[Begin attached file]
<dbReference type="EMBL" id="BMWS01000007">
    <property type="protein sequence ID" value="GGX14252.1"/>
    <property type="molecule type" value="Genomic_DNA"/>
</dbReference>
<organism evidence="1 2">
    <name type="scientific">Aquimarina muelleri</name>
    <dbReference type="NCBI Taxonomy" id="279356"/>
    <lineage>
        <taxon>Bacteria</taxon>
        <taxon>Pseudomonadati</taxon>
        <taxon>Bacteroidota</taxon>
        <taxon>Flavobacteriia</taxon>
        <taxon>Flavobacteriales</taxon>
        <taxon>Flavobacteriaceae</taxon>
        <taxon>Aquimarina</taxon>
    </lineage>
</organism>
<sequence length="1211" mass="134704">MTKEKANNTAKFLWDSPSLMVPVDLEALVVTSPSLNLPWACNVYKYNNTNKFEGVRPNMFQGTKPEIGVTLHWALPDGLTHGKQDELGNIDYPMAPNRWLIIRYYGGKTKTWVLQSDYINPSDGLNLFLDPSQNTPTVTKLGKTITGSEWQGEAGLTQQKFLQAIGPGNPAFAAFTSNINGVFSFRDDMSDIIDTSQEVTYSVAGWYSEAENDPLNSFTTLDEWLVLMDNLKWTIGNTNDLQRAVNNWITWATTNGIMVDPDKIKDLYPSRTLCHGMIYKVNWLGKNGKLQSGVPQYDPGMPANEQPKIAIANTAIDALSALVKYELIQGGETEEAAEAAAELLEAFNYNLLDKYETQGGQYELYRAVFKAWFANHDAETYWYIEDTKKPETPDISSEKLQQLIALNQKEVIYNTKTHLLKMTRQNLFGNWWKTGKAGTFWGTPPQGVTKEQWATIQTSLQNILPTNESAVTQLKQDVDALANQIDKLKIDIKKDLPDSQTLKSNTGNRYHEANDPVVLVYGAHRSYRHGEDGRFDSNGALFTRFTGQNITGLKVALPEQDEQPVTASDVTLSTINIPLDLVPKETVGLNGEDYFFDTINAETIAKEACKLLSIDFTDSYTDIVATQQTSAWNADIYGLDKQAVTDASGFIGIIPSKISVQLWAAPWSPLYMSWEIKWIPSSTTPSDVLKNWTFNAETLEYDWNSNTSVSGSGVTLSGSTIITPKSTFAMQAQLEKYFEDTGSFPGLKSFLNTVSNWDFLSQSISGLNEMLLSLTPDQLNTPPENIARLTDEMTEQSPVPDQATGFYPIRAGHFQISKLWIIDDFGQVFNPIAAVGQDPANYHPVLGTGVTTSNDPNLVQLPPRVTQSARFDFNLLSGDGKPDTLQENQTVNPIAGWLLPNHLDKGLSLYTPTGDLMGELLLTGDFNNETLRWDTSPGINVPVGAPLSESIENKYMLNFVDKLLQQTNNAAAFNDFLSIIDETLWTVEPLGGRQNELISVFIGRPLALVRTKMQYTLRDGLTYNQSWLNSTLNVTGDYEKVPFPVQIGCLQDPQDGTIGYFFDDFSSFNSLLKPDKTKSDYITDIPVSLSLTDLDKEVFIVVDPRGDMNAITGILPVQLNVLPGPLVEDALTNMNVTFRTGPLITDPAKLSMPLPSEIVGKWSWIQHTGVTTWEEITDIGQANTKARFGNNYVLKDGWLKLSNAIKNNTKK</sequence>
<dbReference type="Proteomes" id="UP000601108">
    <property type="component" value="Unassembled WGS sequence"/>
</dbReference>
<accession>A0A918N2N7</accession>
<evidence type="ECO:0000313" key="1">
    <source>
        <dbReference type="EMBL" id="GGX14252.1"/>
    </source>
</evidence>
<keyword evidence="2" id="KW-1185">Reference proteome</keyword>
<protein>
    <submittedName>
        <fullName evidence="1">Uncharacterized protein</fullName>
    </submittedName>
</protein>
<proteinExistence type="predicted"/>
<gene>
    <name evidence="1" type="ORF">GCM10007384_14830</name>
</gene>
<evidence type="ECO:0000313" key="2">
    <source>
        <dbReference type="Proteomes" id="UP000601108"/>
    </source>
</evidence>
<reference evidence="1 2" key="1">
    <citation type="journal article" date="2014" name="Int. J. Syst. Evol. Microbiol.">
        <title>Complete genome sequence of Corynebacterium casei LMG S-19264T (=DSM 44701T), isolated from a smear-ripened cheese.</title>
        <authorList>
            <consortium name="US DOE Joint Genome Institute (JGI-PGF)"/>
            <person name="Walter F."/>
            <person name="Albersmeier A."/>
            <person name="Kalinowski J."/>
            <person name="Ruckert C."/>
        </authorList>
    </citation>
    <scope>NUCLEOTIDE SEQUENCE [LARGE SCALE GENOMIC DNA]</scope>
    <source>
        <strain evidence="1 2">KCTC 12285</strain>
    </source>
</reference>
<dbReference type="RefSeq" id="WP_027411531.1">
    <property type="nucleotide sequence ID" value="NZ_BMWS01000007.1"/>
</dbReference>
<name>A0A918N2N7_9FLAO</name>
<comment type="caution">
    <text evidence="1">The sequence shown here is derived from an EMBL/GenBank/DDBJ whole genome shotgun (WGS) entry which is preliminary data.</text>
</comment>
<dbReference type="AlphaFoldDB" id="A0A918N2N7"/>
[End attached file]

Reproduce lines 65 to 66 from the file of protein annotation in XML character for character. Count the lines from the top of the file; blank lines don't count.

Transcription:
</comment>
<dbReference type="AlphaFoldDB" id="A0A918N2N7"/>